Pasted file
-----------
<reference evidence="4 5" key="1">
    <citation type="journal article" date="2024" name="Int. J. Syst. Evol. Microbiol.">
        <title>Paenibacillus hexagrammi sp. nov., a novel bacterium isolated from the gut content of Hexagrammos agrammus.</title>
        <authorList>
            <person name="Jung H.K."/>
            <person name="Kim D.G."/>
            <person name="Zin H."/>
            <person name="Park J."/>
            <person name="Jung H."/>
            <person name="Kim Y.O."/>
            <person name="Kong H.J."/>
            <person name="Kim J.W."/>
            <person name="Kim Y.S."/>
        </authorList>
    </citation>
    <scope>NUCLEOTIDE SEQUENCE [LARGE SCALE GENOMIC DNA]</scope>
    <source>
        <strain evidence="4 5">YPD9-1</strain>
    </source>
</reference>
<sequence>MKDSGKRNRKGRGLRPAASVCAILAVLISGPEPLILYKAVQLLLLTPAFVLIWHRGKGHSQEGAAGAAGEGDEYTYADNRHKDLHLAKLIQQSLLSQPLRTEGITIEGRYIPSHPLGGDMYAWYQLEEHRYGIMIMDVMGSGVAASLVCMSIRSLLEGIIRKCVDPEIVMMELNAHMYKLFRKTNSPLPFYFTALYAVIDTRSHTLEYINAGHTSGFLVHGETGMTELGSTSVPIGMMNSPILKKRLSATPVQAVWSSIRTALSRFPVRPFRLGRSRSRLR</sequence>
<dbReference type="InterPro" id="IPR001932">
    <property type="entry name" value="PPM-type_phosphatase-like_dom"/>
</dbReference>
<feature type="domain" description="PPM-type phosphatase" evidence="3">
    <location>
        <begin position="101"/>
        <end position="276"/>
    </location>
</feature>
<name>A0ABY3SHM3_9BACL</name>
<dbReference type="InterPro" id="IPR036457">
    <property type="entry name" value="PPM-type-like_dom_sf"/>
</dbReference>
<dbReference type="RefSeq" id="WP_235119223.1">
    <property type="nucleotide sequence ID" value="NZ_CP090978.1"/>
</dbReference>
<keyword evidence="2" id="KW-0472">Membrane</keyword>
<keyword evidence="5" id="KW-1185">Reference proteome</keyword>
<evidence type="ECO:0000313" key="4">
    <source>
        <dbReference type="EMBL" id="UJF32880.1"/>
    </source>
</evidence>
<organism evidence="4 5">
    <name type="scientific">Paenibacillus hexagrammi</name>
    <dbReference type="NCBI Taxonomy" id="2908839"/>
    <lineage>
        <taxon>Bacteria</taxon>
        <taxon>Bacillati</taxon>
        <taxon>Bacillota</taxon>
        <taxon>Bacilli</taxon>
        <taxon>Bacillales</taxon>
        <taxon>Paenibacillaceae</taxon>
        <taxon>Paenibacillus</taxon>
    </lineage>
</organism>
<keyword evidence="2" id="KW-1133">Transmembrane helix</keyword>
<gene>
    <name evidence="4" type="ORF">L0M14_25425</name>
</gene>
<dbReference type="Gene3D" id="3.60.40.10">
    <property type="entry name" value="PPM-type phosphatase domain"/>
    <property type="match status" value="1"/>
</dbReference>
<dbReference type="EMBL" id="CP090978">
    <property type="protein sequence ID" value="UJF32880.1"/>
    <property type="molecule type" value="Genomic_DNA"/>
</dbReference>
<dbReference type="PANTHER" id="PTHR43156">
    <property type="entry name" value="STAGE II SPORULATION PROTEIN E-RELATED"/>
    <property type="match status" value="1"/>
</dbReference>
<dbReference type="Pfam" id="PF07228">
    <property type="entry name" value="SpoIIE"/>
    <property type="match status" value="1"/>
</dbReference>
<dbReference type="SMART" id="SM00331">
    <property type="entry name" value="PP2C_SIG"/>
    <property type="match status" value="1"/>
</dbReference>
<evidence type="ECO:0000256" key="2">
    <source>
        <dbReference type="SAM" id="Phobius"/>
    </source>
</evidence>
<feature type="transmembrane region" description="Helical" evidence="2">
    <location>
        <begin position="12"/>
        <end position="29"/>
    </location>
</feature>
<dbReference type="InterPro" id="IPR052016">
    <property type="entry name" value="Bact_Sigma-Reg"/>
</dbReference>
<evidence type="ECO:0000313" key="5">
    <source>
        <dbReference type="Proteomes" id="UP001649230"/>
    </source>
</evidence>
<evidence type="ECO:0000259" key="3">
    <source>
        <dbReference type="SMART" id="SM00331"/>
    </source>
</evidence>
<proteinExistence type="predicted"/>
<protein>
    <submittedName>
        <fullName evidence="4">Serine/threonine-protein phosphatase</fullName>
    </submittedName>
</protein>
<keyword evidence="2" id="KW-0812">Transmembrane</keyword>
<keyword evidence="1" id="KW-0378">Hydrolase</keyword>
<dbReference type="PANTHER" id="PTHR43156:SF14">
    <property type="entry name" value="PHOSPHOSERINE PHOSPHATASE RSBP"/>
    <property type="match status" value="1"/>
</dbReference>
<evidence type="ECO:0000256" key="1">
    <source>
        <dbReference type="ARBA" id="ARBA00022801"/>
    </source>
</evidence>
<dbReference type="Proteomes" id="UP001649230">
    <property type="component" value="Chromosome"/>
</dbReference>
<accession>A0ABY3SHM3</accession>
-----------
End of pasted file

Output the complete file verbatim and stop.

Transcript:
<reference evidence="4 5" key="1">
    <citation type="journal article" date="2024" name="Int. J. Syst. Evol. Microbiol.">
        <title>Paenibacillus hexagrammi sp. nov., a novel bacterium isolated from the gut content of Hexagrammos agrammus.</title>
        <authorList>
            <person name="Jung H.K."/>
            <person name="Kim D.G."/>
            <person name="Zin H."/>
            <person name="Park J."/>
            <person name="Jung H."/>
            <person name="Kim Y.O."/>
            <person name="Kong H.J."/>
            <person name="Kim J.W."/>
            <person name="Kim Y.S."/>
        </authorList>
    </citation>
    <scope>NUCLEOTIDE SEQUENCE [LARGE SCALE GENOMIC DNA]</scope>
    <source>
        <strain evidence="4 5">YPD9-1</strain>
    </source>
</reference>
<sequence>MKDSGKRNRKGRGLRPAASVCAILAVLISGPEPLILYKAVQLLLLTPAFVLIWHRGKGHSQEGAAGAAGEGDEYTYADNRHKDLHLAKLIQQSLLSQPLRTEGITIEGRYIPSHPLGGDMYAWYQLEEHRYGIMIMDVMGSGVAASLVCMSIRSLLEGIIRKCVDPEIVMMELNAHMYKLFRKTNSPLPFYFTALYAVIDTRSHTLEYINAGHTSGFLVHGETGMTELGSTSVPIGMMNSPILKKRLSATPVQAVWSSIRTALSRFPVRPFRLGRSRSRLR</sequence>
<dbReference type="InterPro" id="IPR001932">
    <property type="entry name" value="PPM-type_phosphatase-like_dom"/>
</dbReference>
<feature type="domain" description="PPM-type phosphatase" evidence="3">
    <location>
        <begin position="101"/>
        <end position="276"/>
    </location>
</feature>
<name>A0ABY3SHM3_9BACL</name>
<dbReference type="InterPro" id="IPR036457">
    <property type="entry name" value="PPM-type-like_dom_sf"/>
</dbReference>
<dbReference type="RefSeq" id="WP_235119223.1">
    <property type="nucleotide sequence ID" value="NZ_CP090978.1"/>
</dbReference>
<keyword evidence="2" id="KW-0472">Membrane</keyword>
<keyword evidence="5" id="KW-1185">Reference proteome</keyword>
<evidence type="ECO:0000313" key="4">
    <source>
        <dbReference type="EMBL" id="UJF32880.1"/>
    </source>
</evidence>
<organism evidence="4 5">
    <name type="scientific">Paenibacillus hexagrammi</name>
    <dbReference type="NCBI Taxonomy" id="2908839"/>
    <lineage>
        <taxon>Bacteria</taxon>
        <taxon>Bacillati</taxon>
        <taxon>Bacillota</taxon>
        <taxon>Bacilli</taxon>
        <taxon>Bacillales</taxon>
        <taxon>Paenibacillaceae</taxon>
        <taxon>Paenibacillus</taxon>
    </lineage>
</organism>
<keyword evidence="2" id="KW-1133">Transmembrane helix</keyword>
<gene>
    <name evidence="4" type="ORF">L0M14_25425</name>
</gene>
<dbReference type="Gene3D" id="3.60.40.10">
    <property type="entry name" value="PPM-type phosphatase domain"/>
    <property type="match status" value="1"/>
</dbReference>
<dbReference type="EMBL" id="CP090978">
    <property type="protein sequence ID" value="UJF32880.1"/>
    <property type="molecule type" value="Genomic_DNA"/>
</dbReference>
<dbReference type="PANTHER" id="PTHR43156">
    <property type="entry name" value="STAGE II SPORULATION PROTEIN E-RELATED"/>
    <property type="match status" value="1"/>
</dbReference>
<dbReference type="Pfam" id="PF07228">
    <property type="entry name" value="SpoIIE"/>
    <property type="match status" value="1"/>
</dbReference>
<dbReference type="SMART" id="SM00331">
    <property type="entry name" value="PP2C_SIG"/>
    <property type="match status" value="1"/>
</dbReference>
<evidence type="ECO:0000256" key="2">
    <source>
        <dbReference type="SAM" id="Phobius"/>
    </source>
</evidence>
<feature type="transmembrane region" description="Helical" evidence="2">
    <location>
        <begin position="12"/>
        <end position="29"/>
    </location>
</feature>
<dbReference type="InterPro" id="IPR052016">
    <property type="entry name" value="Bact_Sigma-Reg"/>
</dbReference>
<evidence type="ECO:0000313" key="5">
    <source>
        <dbReference type="Proteomes" id="UP001649230"/>
    </source>
</evidence>
<evidence type="ECO:0000259" key="3">
    <source>
        <dbReference type="SMART" id="SM00331"/>
    </source>
</evidence>
<proteinExistence type="predicted"/>
<protein>
    <submittedName>
        <fullName evidence="4">Serine/threonine-protein phosphatase</fullName>
    </submittedName>
</protein>
<keyword evidence="2" id="KW-0812">Transmembrane</keyword>
<keyword evidence="1" id="KW-0378">Hydrolase</keyword>
<dbReference type="PANTHER" id="PTHR43156:SF14">
    <property type="entry name" value="PHOSPHOSERINE PHOSPHATASE RSBP"/>
    <property type="match status" value="1"/>
</dbReference>
<evidence type="ECO:0000256" key="1">
    <source>
        <dbReference type="ARBA" id="ARBA00022801"/>
    </source>
</evidence>
<dbReference type="Proteomes" id="UP001649230">
    <property type="component" value="Chromosome"/>
</dbReference>
<accession>A0ABY3SHM3</accession>